Walking past Seattle’s well-adorned dumpsters, it’s easy to spot a sticker or two with artfully-lettered phrases such as “F*ck Tech Bros!” and “Seattle Sucks,” small acts of design rebellion fighting against waves of privatization and displacement. However, it’s hard to see the same visual representation acknowledging the public institutions that characterize the city at large and its history—that’s where Seattle Department of Designs (SDoD) comes in.
SDoD is the creation of Ryan Hunt and Nate Hoe, two friends working in Seattle’s fashion industry. Existing as a fantasy department of the city, the brand “aims to provide Seattle with aesthetically-pleasing signifiers of civic identity.”
Using research from various public archives and obscure blogs, the duo design and produce clothing and other items adorned with historic logos, design standards, and campaign images to explore the iconography of select local institutions.
SDoD also maintains an instagram page and email list that inform followers about their “deliveries” of new items that often include informational narratives about their latest subject. As they say, “it’s equal parts research project and apparel.”
Their first “delivery”, released in the spring of 2020, focused on the logo of Seattle Parks and Recreation.
“That logo was designed by Tim Girvin who did a recent Nordstrom rebrand,” Hoe said. “It was a really interesting case of a city hiring a professional designer to do branding.” They sold long-sleeved tees adorned with the signature logo, a subtle yellow tie-dye, and a list of all Seattle’s parks printed along the sleeve.
“This is the shirt you always want to find at Goodwill but never have,” Hoe laughs.
Their next two releases highlighted the Seattle Art Museum and Washington Apple Commission. On the first weekend of February, they opened a pop-up in the newly-minted espresso bar, Gift Shop, within Chinatown-International District. They presented their fourth and largest delivery yet, this time focusing on King County Metro.
Half of the collection highlights the evolution of the Metro logo over its fifty-plus-year history as a department. The other half is dedicated to the whimsical public-relations campaigns led by the department. One pin states “Take me, I’m yours” while a sweatshirt reads “I’m no dummy, I take the bus”, both catchphrases that once adorned the sides of the city buses during the late 1970s.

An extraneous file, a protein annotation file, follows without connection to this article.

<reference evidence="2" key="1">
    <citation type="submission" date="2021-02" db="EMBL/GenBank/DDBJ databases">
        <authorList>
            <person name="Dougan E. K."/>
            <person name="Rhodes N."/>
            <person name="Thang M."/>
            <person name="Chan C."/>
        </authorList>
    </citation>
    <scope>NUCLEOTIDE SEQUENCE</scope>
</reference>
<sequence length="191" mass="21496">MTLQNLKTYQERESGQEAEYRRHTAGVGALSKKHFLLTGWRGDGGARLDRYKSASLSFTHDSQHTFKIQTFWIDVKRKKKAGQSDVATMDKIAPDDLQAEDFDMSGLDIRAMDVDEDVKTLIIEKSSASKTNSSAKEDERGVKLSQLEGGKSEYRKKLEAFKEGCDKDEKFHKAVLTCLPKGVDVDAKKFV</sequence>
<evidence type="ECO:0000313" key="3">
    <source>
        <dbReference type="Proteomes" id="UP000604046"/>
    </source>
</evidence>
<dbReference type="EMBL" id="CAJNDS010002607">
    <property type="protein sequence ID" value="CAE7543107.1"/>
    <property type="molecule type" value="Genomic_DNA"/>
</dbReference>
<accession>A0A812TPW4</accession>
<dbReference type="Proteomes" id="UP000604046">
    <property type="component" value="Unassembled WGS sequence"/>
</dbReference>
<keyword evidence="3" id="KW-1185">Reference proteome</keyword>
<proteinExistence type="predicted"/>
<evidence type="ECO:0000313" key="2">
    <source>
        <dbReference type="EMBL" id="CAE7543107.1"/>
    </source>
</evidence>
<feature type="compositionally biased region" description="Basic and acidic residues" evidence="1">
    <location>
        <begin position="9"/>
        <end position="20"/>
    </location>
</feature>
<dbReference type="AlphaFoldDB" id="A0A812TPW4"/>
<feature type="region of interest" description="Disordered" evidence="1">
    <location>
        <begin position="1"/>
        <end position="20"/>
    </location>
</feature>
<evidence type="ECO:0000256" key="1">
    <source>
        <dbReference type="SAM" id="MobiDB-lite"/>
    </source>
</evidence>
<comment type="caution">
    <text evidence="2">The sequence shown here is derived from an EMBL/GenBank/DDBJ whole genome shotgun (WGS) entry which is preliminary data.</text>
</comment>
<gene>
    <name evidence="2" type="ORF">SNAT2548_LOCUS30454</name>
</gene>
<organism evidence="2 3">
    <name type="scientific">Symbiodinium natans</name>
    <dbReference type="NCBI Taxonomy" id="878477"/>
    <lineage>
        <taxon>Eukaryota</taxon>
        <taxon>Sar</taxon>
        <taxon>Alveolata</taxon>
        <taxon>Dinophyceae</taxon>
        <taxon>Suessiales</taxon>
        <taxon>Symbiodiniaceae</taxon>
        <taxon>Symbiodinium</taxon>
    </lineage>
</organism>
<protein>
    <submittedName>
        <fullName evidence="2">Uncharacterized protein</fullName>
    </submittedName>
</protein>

Probably the strangest item from the collection is a T-shirt referencing Metro’s short-lived mascot “Mighty Mole” which was created during the period of intense public blowback against the disruptive downtown transit tunnel construction in the late 80s.
It’s hard to imagine that any of these logos or campaigns would ever be considered “cool” back when these campaigns were hitting the ground. Yet in today’s age, there’s something refreshing about these lighthearted attempts to build up ridership.
“Civic things are some of the best brands out there,” Hoe said. “These designs are meant to be instantly recognizable, communicate valuable info to a really big, diverse coalition of people.”
But whether the contemporary branding doesn’t have a patina or retro appeal yet, SDoD fears civic charm is waning. It’s doubtful that Sound Transit’s often-forgotten mascot, Zap Gridlock, will get his own bootleg 20 years down the line.
“The city takes itself very seriously now, it feels like,” Hoe said. “This is an international thing with the advent of flat design and this kind of extremely standardized ‘good design practices,’ which remove a lot of aspects of the creativity and the risk associated with a lot of civic design back in the day.”
He goes on, “The larger thing we’re trying to do is show how interesting visual culture and graphic culture is in the city that isn’t really celebrated that often.”
SDoD has experienced nothing short of resounding success; each release sells out rapidly, and their online following has more than doubled over the last month. There is clearly an appetite for Hunt and Hoe’s particular brand of municipal nostalgia.
As Hunt explains, “I think people here really want to have something more to hold on to and show the pride for the city they live in—and take a little more agency.”
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